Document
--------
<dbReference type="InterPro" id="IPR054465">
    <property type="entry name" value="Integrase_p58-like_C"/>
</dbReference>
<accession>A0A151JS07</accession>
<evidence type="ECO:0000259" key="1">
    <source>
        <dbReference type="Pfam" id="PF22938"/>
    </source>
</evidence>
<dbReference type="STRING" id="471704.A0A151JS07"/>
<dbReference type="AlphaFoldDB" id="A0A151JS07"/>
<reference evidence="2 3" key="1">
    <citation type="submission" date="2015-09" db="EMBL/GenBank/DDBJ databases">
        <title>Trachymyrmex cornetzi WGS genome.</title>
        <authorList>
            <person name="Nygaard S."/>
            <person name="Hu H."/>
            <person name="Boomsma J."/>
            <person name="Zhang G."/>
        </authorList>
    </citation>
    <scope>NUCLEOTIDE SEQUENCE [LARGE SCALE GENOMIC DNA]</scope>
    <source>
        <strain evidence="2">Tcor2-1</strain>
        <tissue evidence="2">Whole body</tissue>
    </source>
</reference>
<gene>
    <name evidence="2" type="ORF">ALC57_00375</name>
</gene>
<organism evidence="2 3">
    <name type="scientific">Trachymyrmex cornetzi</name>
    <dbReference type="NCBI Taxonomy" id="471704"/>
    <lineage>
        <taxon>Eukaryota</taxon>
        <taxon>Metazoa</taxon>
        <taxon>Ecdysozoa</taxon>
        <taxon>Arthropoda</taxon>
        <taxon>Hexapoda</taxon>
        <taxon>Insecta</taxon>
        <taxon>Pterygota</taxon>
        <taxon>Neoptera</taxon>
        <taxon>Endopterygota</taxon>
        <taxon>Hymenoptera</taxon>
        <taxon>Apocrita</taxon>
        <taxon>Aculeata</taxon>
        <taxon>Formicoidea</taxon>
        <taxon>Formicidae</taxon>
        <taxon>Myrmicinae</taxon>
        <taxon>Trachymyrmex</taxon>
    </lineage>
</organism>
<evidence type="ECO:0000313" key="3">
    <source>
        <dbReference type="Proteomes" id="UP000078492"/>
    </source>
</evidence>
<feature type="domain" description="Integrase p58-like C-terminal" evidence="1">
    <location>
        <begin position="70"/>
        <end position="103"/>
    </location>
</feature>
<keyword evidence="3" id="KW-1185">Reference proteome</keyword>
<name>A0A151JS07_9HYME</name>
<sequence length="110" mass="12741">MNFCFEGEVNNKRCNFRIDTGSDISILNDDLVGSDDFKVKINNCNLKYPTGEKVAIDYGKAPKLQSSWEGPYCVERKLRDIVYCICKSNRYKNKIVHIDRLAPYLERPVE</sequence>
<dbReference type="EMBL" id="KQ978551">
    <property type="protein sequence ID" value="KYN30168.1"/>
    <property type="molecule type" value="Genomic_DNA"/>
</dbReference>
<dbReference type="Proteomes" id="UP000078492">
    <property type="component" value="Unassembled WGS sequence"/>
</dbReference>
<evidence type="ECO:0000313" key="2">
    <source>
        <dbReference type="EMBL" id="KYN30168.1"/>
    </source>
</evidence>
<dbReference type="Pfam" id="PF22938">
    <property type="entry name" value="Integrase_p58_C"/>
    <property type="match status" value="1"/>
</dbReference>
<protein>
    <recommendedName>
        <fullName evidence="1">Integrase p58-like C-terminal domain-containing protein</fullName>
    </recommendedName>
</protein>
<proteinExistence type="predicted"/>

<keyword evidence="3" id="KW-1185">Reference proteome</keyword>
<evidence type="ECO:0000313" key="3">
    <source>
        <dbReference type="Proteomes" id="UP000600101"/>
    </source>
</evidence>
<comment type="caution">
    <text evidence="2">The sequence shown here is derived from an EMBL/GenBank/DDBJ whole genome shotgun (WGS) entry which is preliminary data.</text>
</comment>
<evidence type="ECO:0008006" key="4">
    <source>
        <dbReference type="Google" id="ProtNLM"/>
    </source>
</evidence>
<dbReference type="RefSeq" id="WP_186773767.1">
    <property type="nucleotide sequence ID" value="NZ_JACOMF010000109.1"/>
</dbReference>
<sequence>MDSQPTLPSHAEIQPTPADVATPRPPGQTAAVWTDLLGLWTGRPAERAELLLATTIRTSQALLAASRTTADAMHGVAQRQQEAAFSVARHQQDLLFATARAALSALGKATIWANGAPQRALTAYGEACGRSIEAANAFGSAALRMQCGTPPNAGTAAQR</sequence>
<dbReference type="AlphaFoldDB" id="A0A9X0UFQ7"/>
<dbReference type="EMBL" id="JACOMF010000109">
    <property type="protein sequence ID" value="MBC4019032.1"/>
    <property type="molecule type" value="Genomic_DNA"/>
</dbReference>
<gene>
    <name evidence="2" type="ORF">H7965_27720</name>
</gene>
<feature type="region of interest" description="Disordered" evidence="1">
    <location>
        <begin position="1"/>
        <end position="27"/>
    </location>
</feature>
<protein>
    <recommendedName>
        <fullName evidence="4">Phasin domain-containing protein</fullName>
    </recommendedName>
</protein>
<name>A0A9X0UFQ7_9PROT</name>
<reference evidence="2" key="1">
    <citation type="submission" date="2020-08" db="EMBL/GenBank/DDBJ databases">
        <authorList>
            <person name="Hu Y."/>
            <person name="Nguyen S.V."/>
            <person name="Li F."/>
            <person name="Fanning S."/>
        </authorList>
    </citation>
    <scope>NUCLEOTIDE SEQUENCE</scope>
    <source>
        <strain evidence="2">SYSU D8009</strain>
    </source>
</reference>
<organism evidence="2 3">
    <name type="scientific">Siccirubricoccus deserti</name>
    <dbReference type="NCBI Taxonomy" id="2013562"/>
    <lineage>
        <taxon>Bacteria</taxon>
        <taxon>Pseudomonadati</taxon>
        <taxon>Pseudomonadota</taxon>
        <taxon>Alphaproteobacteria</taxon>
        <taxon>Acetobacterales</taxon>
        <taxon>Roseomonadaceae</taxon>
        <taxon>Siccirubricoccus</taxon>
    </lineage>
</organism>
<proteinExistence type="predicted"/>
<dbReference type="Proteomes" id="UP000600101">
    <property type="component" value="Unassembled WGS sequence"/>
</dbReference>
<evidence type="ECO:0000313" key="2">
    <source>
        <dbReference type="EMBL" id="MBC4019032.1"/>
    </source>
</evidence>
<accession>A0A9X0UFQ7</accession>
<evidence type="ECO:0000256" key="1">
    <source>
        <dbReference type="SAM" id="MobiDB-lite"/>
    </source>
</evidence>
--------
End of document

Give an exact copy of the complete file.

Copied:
<dbReference type="InterPro" id="IPR054465">
    <property type="entry name" value="Integrase_p58-like_C"/>
</dbReference>
<accession>A0A151JS07</accession>
<evidence type="ECO:0000259" key="1">
    <source>
        <dbReference type="Pfam" id="PF22938"/>
    </source>
</evidence>
<dbReference type="STRING" id="471704.A0A151JS07"/>
<dbReference type="AlphaFoldDB" id="A0A151JS07"/>
<reference evidence="2 3" key="1">
    <citation type="submission" date="2015-09" db="EMBL/GenBank/DDBJ databases">
        <title>Trachymyrmex cornetzi WGS genome.</title>
        <authorList>
            <person name="Nygaard S."/>
            <person name="Hu H."/>
            <person name="Boomsma J."/>
            <person name="Zhang G."/>
        </authorList>
    </citation>
    <scope>NUCLEOTIDE SEQUENCE [LARGE SCALE GENOMIC DNA]</scope>
    <source>
        <strain evidence="2">Tcor2-1</strain>
        <tissue evidence="2">Whole body</tissue>
    </source>
</reference>
<gene>
    <name evidence="2" type="ORF">ALC57_00375</name>
</gene>
<organism evidence="2 3">
    <name type="scientific">Trachymyrmex cornetzi</name>
    <dbReference type="NCBI Taxonomy" id="471704"/>
    <lineage>
        <taxon>Eukaryota</taxon>
        <taxon>Metazoa</taxon>
        <taxon>Ecdysozoa</taxon>
        <taxon>Arthropoda</taxon>
        <taxon>Hexapoda</taxon>
        <taxon>Insecta</taxon>
        <taxon>Pterygota</taxon>
        <taxon>Neoptera</taxon>
        <taxon>Endopterygota</taxon>
        <taxon>Hymenoptera</taxon>
        <taxon>Apocrita</taxon>
        <taxon>Aculeata</taxon>
        <taxon>Formicoidea</taxon>
        <taxon>Formicidae</taxon>
        <taxon>Myrmicinae</taxon>
        <taxon>Trachymyrmex</taxon>
    </lineage>
</organism>
<evidence type="ECO:0000313" key="3">
    <source>
        <dbReference type="Proteomes" id="UP000078492"/>
    </source>
</evidence>
<feature type="domain" description="Integrase p58-like C-terminal" evidence="1">
    <location>
        <begin position="70"/>
        <end position="103"/>
    </location>
</feature>
<keyword evidence="3" id="KW-1185">Reference proteome</keyword>
<name>A0A151JS07_9HYME</name>
<sequence length="110" mass="12741">MNFCFEGEVNNKRCNFRIDTGSDISILNDDLVGSDDFKVKINNCNLKYPTGEKVAIDYGKAPKLQSSWEGPYCVERKLRDIVYCICKSNRYKNKIVHIDRLAPYLERPVE</sequence>
<dbReference type="EMBL" id="KQ978551">
    <property type="protein sequence ID" value="KYN30168.1"/>
    <property type="molecule type" value="Genomic_DNA"/>
</dbReference>
<dbReference type="Proteomes" id="UP000078492">
    <property type="component" value="Unassembled WGS sequence"/>
</dbReference>
<evidence type="ECO:0000313" key="2">
    <source>
        <dbReference type="EMBL" id="KYN30168.1"/>
    </source>
</evidence>
<dbReference type="Pfam" id="PF22938">
    <property type="entry name" value="Integrase_p58_C"/>
    <property type="match status" value="1"/>
</dbReference>
<protein>
    <recommendedName>
        <fullName evidence="1">Integrase p58-like C-terminal domain-containing protein</fullName>
    </recommendedName>
</protein>
<proteinExistence type="predicted"/>

<keyword evidence="3" id="KW-1185">Reference proteome</keyword>
<evidence type="ECO:0000313" key="3">
    <source>
        <dbReference type="Proteomes" id="UP000600101"/>
    </source>
</evidence>
<comment type="caution">
    <text evidence="2">The sequence shown here is derived from an EMBL/GenBank/DDBJ whole genome shotgun (WGS) entry which is preliminary data.</text>
</comment>
<evidence type="ECO:0008006" key="4">
    <source>
        <dbReference type="Google" id="ProtNLM"/>
    </source>
</evidence>
<dbReference type="RefSeq" id="WP_186773767.1">
    <property type="nucleotide sequence ID" value="NZ_JACOMF010000109.1"/>
</dbReference>
<sequence>MDSQPTLPSHAEIQPTPADVATPRPPGQTAAVWTDLLGLWTGRPAERAELLLATTIRTSQALLAASRTTADAMHGVAQRQQEAAFSVARHQQDLLFATARAALSALGKATIWANGAPQRALTAYGEACGRSIEAANAFGSAALRMQCGTPPNAGTAAQR</sequence>
<dbReference type="AlphaFoldDB" id="A0A9X0UFQ7"/>
<dbReference type="EMBL" id="JACOMF010000109">
    <property type="protein sequence ID" value="MBC4019032.1"/>
    <property type="molecule type" value="Genomic_DNA"/>
</dbReference>
<gene>
    <name evidence="2" type="ORF">H7965_27720</name>
</gene>
<feature type="region of interest" description="Disordered" evidence="1">
    <location>
        <begin position="1"/>
        <end position="27"/>
    </location>
</feature>
<protein>
    <recommendedName>
        <fullName evidence="4">Phasin domain-containing protein</fullName>
    </recommendedName>
</protein>
<name>A0A9X0UFQ7_9PROT</name>
<reference evidence="2" key="1">
    <citation type="submission" date="2020-08" db="EMBL/GenBank/DDBJ databases">
        <authorList>
            <person name="Hu Y."/>
            <person name="Nguyen S.V."/>
            <person name="Li F."/>
            <person name="Fanning S."/>
        </authorList>
    </citation>
    <scope>NUCLEOTIDE SEQUENCE</scope>
    <source>
        <strain evidence="2">SYSU D8009</strain>
    </source>
</reference>
<organism evidence="2 3">
    <name type="scientific">Siccirubricoccus deserti</name>
    <dbReference type="NCBI Taxonomy" id="2013562"/>
    <lineage>
        <taxon>Bacteria</taxon>
        <taxon>Pseudomonadati</taxon>
        <taxon>Pseudomonadota</taxon>
        <taxon>Alphaproteobacteria</taxon>
        <taxon>Acetobacterales</taxon>
        <taxon>Roseomonadaceae</taxon>
        <taxon>Siccirubricoccus</taxon>
    </lineage>
</organism>
<proteinExistence type="predicted"/>
<dbReference type="Proteomes" id="UP000600101">
    <property type="component" value="Unassembled WGS sequence"/>
</dbReference>
<evidence type="ECO:0000313" key="2">
    <source>
        <dbReference type="EMBL" id="MBC4019032.1"/>
    </source>
</evidence>
<accession>A0A9X0UFQ7</accession>
<evidence type="ECO:0000256" key="1">
    <source>
        <dbReference type="SAM" id="MobiDB-lite"/>
    </source>
</evidence>